The District's managers participated in eleven of the nineteen different activities identified. Meetings with co-workers (N=3,084) were the most frequently reported of these activities. Numbers of meetings peaked in January and October (Figure 1) with a monthly mean of 257. The highest number of meetings scheduled for managers in these large meeting rooms on a single day in 2007 was twenty-eight; the mean number of meetings per day was twelve. Congruent with other studies of health service managers and meetings (Arman, 2009; Moss, 2000) over half of second interview study participants said they spent two thirds or more of their work time in scheduled meetings, met monthly with at least eleven named groups and spent as much time in informal group meetings. Most participants said that meetings contributed significantly to their workload.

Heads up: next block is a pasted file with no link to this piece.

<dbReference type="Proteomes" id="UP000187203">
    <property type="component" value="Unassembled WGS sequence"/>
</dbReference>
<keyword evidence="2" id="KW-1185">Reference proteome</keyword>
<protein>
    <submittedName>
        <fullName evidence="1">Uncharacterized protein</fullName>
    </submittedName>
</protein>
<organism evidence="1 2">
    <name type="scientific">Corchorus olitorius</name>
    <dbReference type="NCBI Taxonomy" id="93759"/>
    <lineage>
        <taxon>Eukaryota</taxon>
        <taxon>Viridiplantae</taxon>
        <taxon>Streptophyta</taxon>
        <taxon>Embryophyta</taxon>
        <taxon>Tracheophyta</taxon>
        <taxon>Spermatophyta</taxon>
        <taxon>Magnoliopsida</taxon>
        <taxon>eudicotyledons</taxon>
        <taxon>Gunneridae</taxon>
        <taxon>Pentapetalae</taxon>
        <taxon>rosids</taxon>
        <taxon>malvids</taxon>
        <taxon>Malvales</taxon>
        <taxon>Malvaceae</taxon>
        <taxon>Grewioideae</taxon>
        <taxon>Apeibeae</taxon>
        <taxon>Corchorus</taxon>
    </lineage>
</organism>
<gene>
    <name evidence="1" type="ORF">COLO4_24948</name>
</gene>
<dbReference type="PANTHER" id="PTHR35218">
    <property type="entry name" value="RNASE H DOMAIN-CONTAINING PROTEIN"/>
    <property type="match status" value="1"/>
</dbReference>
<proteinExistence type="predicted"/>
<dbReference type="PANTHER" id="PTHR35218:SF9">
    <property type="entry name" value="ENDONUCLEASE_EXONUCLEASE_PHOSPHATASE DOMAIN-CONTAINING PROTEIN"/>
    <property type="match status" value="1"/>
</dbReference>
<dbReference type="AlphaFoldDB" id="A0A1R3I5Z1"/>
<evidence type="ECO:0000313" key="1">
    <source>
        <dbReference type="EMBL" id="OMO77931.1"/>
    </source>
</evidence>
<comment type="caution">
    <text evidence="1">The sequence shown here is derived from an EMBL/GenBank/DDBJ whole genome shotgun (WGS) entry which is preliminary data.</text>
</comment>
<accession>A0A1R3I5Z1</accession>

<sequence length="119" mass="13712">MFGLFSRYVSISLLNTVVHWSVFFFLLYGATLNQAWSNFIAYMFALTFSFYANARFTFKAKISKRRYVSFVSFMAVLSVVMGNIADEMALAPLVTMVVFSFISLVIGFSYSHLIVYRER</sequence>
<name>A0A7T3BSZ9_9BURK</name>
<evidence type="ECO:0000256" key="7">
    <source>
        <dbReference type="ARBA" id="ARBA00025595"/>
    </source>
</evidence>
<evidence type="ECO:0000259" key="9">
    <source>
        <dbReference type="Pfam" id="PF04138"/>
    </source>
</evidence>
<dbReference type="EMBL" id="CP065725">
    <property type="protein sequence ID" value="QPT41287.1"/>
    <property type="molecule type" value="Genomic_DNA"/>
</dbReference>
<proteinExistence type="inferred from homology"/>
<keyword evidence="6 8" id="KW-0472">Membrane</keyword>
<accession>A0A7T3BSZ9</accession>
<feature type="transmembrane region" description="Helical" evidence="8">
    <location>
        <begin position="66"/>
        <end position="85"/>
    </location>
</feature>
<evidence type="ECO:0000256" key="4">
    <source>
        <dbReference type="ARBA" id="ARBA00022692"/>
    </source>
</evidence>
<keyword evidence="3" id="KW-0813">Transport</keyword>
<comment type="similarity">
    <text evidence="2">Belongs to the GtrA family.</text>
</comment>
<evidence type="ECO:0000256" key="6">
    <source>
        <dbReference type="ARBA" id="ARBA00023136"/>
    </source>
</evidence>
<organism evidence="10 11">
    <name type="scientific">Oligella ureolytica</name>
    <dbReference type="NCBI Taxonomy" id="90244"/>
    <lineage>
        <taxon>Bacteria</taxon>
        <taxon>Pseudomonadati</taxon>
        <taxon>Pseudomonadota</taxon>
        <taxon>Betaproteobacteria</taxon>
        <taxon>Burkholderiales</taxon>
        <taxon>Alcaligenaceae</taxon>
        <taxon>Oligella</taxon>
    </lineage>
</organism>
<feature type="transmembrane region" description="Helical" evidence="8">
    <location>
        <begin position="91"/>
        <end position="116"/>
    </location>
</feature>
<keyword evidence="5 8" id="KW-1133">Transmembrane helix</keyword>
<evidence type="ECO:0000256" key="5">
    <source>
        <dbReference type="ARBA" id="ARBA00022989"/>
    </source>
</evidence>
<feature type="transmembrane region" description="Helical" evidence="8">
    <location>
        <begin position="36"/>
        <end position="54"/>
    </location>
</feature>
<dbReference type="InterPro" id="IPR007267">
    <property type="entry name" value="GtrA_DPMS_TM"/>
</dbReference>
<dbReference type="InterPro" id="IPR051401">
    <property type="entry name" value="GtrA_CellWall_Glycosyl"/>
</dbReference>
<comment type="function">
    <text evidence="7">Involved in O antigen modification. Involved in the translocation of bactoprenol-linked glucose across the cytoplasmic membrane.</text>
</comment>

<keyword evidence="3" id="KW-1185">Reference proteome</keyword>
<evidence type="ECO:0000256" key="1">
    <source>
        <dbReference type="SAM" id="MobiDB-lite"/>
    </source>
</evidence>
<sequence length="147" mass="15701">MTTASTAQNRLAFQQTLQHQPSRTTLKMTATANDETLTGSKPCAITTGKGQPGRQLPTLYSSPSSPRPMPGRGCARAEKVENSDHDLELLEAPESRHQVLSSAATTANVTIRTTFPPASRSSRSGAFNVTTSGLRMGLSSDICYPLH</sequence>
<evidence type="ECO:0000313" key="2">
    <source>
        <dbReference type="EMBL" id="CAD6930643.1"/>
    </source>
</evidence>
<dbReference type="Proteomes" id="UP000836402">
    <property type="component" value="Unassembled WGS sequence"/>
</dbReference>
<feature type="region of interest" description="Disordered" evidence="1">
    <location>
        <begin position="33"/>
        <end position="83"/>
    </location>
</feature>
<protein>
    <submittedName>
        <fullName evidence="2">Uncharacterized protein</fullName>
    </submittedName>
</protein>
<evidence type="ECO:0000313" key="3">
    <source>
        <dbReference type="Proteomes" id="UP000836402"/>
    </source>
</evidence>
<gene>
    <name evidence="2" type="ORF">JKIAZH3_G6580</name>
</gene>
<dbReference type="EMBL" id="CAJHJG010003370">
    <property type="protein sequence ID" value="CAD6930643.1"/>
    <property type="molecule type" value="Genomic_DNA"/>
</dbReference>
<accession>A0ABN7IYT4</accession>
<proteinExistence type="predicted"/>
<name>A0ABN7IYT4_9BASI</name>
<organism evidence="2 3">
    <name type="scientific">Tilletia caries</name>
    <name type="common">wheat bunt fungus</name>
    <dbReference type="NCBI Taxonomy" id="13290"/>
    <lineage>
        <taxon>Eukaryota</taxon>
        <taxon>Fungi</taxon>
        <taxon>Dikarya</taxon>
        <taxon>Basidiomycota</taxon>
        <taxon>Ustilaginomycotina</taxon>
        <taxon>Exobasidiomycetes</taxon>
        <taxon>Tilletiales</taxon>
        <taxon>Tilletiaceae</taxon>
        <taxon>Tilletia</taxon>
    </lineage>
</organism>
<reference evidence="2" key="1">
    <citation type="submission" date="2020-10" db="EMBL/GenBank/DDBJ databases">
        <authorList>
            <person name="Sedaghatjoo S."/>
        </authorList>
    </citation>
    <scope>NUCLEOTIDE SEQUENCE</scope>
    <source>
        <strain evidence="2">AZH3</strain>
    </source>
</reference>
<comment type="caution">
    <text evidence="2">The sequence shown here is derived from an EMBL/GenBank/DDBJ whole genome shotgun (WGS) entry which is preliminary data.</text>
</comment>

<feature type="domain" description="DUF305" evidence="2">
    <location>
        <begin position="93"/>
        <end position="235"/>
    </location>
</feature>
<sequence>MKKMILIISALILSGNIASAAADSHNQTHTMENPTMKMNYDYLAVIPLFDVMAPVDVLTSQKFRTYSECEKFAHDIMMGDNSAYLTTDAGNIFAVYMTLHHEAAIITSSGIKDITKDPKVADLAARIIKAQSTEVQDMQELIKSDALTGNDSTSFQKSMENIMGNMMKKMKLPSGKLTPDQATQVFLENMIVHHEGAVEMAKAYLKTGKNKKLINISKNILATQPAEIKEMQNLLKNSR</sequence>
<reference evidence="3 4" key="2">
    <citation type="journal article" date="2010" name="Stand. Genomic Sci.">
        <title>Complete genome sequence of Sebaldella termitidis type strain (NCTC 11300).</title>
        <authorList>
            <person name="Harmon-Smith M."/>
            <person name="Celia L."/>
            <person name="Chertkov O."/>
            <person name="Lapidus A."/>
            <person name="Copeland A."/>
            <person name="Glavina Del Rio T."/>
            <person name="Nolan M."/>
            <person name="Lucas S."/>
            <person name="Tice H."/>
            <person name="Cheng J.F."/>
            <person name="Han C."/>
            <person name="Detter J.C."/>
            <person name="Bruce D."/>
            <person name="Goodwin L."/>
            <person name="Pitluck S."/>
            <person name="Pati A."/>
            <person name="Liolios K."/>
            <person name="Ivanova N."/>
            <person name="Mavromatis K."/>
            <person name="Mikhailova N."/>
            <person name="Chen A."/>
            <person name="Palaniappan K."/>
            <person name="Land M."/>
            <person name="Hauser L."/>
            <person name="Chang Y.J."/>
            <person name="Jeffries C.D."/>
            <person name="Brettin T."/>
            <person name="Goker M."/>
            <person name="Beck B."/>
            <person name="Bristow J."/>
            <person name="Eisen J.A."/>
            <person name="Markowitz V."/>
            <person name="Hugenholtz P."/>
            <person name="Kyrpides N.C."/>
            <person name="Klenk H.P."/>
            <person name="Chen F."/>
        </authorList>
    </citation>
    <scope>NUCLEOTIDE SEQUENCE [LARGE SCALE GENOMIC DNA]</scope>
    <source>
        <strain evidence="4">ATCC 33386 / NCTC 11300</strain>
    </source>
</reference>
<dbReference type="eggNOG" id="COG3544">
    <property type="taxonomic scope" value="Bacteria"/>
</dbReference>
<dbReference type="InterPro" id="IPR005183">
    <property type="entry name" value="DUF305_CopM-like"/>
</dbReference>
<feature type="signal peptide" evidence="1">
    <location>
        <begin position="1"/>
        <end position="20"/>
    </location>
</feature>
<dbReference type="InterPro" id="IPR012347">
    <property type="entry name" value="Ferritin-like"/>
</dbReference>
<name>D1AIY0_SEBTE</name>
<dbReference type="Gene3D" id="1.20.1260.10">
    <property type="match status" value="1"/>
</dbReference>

Figure1: The conceptual framework
Figure 1: Employee-only meetings (N=3,084) involving managers (N=61) by month in 20 large meeting rooms, 2007

Use of research

First interview study participants mentioned fifty-three different types of information and knowledge to inform their decisions, most shared orally with them (Figure 3, Appendix B). Second interview study participants mentioned many of these same types together with an additional thirty-five types of information and knowledge (Table 6, Appendix B) The role of research in critical incident decisions was initially not as clear as had been expected, principally because participants were not asked directly how research information influenced their critical incident decision. It was only after data were examined specifically to identify when in the decision process different types of information were used that it became evident that no participant had explicitly mentioned seeking health research or using it to inform their critical decision. Some participants commented on the lack of published information relevant to rural Nova Scotia health services, expressing a preference for information from Nova Scotia or Canadian health service organizations.